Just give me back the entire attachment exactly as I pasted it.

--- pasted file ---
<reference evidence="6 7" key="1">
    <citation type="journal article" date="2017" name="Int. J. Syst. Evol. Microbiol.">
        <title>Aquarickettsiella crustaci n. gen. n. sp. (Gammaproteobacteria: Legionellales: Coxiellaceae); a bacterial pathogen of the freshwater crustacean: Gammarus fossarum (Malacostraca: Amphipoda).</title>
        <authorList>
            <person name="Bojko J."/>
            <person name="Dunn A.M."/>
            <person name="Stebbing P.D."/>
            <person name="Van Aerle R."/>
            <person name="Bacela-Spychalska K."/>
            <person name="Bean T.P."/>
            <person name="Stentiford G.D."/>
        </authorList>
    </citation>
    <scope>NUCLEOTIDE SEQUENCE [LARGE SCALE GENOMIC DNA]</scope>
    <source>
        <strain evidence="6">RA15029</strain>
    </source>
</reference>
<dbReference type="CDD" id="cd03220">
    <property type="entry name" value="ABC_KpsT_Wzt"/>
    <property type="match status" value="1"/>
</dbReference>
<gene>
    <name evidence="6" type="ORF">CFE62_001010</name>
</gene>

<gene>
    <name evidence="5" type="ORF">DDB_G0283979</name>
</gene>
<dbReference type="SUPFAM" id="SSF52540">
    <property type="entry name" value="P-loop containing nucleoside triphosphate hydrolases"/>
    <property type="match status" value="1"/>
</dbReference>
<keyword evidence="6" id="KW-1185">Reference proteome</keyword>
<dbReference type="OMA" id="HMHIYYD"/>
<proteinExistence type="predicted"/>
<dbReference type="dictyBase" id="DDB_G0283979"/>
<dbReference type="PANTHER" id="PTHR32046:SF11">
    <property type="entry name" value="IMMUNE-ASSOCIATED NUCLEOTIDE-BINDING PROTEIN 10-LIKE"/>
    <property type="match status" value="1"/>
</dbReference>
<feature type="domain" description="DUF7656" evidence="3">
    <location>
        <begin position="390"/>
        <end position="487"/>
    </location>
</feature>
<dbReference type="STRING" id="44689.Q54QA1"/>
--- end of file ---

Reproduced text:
<reference evidence="6 7" key="1">
    <citation type="journal article" date="2017" name="Int. J. Syst. Evol. Microbiol.">
        <title>Aquarickettsiella crustaci n. gen. n. sp. (Gammaproteobacteria: Legionellales: Coxiellaceae); a bacterial pathogen of the freshwater crustacean: Gammarus fossarum (Malacostraca: Amphipoda).</title>
        <authorList>
            <person name="Bojko J."/>
            <person name="Dunn A.M."/>
            <person name="Stebbing P.D."/>
            <person name="Van Aerle R."/>
            <person name="Bacela-Spychalska K."/>
            <person name="Bean T.P."/>
            <person name="Stentiford G.D."/>
        </authorList>
    </citation>
    <scope>NUCLEOTIDE SEQUENCE [LARGE SCALE GENOMIC DNA]</scope>
    <source>
        <strain evidence="6">RA15029</strain>
    </source>
</reference>
<dbReference type="CDD" id="cd03220">
    <property type="entry name" value="ABC_KpsT_Wzt"/>
    <property type="match status" value="1"/>
</dbReference>
<gene>
    <name evidence="6" type="ORF">CFE62_001010</name>
</gene>

<gene>
    <name evidence="5" type="ORF">DDB_G0283979</name>
</gene>
<dbReference type="SUPFAM" id="SSF52540">
    <property type="entry name" value="P-loop containing nucleoside triphosphate hydrolases"/>
    <property type="match status" value="1"/>
</dbReference>
<keyword evidence="6" id="KW-1185">Reference proteome</keyword>
<dbReference type="OMA" id="HMHIYYD"/>
<proteinExistence type="predicted"/>
<dbReference type="dictyBase" id="DDB_G0283979"/>
<dbReference type="PANTHER" id="PTHR32046:SF11">
    <property type="entry name" value="IMMUNE-ASSOCIATED NUCLEOTIDE-BINDING PROTEIN 10-LIKE"/>
    <property type="match status" value="1"/>
</dbReference>
<feature type="domain" description="DUF7656" evidence="3">
    <location>
        <begin position="390"/>
        <end position="487"/>
    </location>
</feature>
<dbReference type="STRING" id="44689.Q54QA1"/>